This is the joint website of  Women Against Rape and Black Women's Rape Action Project. Both organisations are based on self-help and provide support, legal information and advocacy. We campaign for justice and protection for all women and girls, including asylum seekers, who have suffered sexual, domestic and/or racist violence.

WAR was founded in 1976. It has won changes in the law, such as making rape in marriage a crime, set legal precedents and achieved compensation for many women. BWRAP was founded in 1991. It focuses on getting justice for women of colour, bringing out the particular discrimination they face. It has prevented the deportation of many rape survivors. Both organisations are multiracial.

 

 

 

Slutwalk

Speech @ SlutWalk by Cristel Amiss, Black Women's Rape Action Project

p1030539.jpgYou all look great, you look amazing from up here - we’re so glad to be here together in our thousands, from all our different backgrounds. We belong together!

Slutwalks are everywhere it’s like a wave across the globe: Brazil, Argentina and one planned in India. They are an occasion where women of colour can be visible as survivors, and speak up about our often invisible organising against rape. In the UK and across the globe, women of colour face racist and sexist violence.

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Slutwalk London Photos!

 

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Marching down Piccadilly chanting "Yes means yes and No means no, however we dress, wherever we go!" -  WAR's slogan which we wrote in 1977 

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Caitlin Hayward-Tapp, Elizabeth Head and Anastasia Richardson, Slutwalk organisers.

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BWRAP joins SlutWalk

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We invite you to join London SlutWalk with us, this Saturday 11 June. In stark contrast to the way events are often structured, the London organisers approached our group seeking the active involvement of women of colour. We will be marching and speaking at the rally.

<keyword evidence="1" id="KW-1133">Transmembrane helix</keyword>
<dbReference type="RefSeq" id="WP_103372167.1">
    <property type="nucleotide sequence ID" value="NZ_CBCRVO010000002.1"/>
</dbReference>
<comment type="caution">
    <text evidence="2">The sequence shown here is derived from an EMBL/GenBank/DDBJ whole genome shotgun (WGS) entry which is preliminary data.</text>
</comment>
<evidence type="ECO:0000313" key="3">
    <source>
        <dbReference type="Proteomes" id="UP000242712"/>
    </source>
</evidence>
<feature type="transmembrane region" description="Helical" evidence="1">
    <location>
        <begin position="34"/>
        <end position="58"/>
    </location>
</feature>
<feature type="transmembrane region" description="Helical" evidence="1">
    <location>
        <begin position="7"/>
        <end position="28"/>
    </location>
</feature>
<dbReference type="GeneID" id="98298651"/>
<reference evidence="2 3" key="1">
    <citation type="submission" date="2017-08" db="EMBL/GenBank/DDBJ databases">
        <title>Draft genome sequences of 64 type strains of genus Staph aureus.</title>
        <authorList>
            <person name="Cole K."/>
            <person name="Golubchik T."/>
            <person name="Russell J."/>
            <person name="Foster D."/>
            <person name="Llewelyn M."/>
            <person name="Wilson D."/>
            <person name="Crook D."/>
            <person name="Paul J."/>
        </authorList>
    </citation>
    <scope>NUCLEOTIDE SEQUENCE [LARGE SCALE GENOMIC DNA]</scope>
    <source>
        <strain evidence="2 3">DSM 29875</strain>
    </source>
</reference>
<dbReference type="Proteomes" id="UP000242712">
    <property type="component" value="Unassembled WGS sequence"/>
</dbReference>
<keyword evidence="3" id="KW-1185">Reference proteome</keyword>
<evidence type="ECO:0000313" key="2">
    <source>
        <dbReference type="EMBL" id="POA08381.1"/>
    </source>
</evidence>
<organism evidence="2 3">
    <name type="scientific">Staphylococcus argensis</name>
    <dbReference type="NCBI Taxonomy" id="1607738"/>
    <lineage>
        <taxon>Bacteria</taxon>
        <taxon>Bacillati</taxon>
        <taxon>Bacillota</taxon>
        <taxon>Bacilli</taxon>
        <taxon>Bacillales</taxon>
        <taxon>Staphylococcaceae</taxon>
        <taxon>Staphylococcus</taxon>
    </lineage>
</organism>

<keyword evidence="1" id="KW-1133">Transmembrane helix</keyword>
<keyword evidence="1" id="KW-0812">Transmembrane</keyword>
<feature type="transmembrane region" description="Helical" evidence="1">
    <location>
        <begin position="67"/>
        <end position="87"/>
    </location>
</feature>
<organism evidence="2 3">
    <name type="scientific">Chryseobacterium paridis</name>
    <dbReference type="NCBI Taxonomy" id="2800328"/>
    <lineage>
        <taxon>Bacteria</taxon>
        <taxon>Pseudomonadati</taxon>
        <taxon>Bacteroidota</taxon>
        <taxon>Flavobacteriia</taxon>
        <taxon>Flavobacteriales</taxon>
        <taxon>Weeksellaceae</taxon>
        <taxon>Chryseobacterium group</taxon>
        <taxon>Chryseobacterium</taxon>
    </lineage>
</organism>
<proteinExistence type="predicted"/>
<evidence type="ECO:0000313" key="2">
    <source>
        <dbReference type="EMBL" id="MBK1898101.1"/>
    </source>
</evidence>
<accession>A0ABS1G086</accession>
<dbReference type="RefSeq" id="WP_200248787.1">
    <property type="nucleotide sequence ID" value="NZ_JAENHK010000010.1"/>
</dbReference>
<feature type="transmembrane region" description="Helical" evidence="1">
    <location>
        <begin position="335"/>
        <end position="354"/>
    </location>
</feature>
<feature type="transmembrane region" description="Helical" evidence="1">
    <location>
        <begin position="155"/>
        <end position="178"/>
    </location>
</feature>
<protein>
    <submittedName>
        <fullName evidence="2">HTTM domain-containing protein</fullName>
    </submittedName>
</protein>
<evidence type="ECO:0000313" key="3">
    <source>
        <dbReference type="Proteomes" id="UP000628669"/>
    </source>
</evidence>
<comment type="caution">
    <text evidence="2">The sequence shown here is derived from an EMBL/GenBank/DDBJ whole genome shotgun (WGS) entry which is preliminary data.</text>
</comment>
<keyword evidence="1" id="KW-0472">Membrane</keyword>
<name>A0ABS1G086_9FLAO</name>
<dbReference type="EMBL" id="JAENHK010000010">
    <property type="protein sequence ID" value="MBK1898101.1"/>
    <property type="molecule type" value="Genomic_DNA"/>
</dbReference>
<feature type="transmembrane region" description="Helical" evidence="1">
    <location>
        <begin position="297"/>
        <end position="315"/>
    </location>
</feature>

SlutWalks have taken place in a number of countries, and more are proposed including in India. Yet some Black feminists have condemned them as irrelevant to women of colour, and dismissed the organisers as ‘white middle-class women’. We reject this view.

SlutWalk is a much needed occasion to break down divisions and strengthen everyone’s right to protection and justice, no matter who we are, where we were raped or who raped us.

We want to make visible the 70% of women from Africa, Asia, the Caribbean, Latin America and elsewhere who are seeking asylum in the UK after suffering rape and other torture.

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Slutwalk

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d_reasonably_small.jpgWAR will be taking part in the Slutwalk on Saturday in Trafalgar Square, London, and speaking at the rally.

In January, police officer Michael Sanguinetti told students at a Toronto Law School that "women should avoid dressing like sluts in order not to be victimised." Thousands of women protested in the first Slutwalk in Toronto. Their manifesto said: "We are tired of being oppressed by slut-shaming; of being judged by our sexuality and feeling unsafe as a result. Being in charge of our sexual lives should not mean that we are opening ourselves to an expectation of violence, regardless if we participate in sex for pleasure or work. No one should equate enjoying sex with attracting sexual assault."

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